There are explicit risks associated with continued use of an outdated and unsupported framework, so why anyone would continue to build on a burning platform is beyond me...
Technically, you can do a big bang rewrite, but they fail at a very high rate on significant systems—and you're still using the unsupported system while you do the big bang rewrite, and quite possibly after it fails, so you even in the best case you haven't eliminated the problem you point to with doing an incremental rewrite. So, the basic problem exists either way. Incremental rewrites (strangler or otherwise) prioritizing the highest-risk components for earliest replacement is one plausible risk-mitigation strategy, but the right choice is going to depend on project details. When you eliminate real options because of fake “you can't do that” considerations, you increase the risk of choosing a suboptimal approach because you preemptively discarded the least-bad solution.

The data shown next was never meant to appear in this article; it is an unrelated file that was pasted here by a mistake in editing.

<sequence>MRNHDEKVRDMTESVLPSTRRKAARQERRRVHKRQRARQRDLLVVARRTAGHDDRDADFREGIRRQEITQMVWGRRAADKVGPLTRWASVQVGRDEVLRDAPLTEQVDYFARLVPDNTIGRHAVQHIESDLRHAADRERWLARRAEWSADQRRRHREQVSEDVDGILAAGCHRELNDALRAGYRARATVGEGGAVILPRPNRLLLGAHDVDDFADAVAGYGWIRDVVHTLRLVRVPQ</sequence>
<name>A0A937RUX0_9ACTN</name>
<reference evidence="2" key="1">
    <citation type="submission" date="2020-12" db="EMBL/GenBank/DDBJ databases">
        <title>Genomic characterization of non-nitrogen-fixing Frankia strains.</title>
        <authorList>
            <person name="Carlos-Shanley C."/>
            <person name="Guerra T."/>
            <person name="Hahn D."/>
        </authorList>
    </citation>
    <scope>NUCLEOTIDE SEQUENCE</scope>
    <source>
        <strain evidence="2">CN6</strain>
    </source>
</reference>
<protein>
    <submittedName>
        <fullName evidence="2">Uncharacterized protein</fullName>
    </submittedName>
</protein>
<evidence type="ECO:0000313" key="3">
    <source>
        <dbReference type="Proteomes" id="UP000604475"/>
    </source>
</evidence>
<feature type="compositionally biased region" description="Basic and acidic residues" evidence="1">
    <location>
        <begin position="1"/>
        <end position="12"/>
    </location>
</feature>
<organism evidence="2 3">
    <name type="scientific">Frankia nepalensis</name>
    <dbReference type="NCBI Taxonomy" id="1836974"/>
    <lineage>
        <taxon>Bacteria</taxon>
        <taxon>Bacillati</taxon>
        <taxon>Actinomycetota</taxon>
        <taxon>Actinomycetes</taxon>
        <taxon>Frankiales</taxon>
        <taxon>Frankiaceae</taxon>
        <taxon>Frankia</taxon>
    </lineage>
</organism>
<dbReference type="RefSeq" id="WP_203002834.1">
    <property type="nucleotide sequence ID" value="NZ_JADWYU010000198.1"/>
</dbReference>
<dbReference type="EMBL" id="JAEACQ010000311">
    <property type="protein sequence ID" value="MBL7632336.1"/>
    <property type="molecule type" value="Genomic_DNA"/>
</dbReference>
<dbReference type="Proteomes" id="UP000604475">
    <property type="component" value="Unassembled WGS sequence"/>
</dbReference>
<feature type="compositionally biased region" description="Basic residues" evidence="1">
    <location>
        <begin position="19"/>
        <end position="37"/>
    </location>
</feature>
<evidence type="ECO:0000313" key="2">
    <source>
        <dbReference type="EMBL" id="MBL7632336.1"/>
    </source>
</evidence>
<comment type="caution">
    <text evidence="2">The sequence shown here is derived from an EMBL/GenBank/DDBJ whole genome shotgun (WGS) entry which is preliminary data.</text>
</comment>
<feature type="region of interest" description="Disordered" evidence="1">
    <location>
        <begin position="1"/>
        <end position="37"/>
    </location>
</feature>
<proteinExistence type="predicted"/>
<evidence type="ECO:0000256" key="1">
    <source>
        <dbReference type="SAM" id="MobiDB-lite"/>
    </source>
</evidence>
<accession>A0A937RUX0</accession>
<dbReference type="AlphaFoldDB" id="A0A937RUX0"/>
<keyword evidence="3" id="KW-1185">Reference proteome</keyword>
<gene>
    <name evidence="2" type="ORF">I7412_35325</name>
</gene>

You keep using this term and I don't think you know what it means. The Strangler pattern IS an incremental rewrite. You've suggested that it's possible to introduce incremental rewrites to old code and all I was clarifying is that by refactoring code written in an old framework (e.g. PHP 5.6) does nothing to eliminate technical debt (adds to it, in fact). The Strangler pattern is most often used when you want to switch languages (e.g. Java -> Rails) or when an older paradigm doesn't have a straight migration path (e.g. WebForms -> .NET MVC). The new code using the new framework essentially strangles the old code.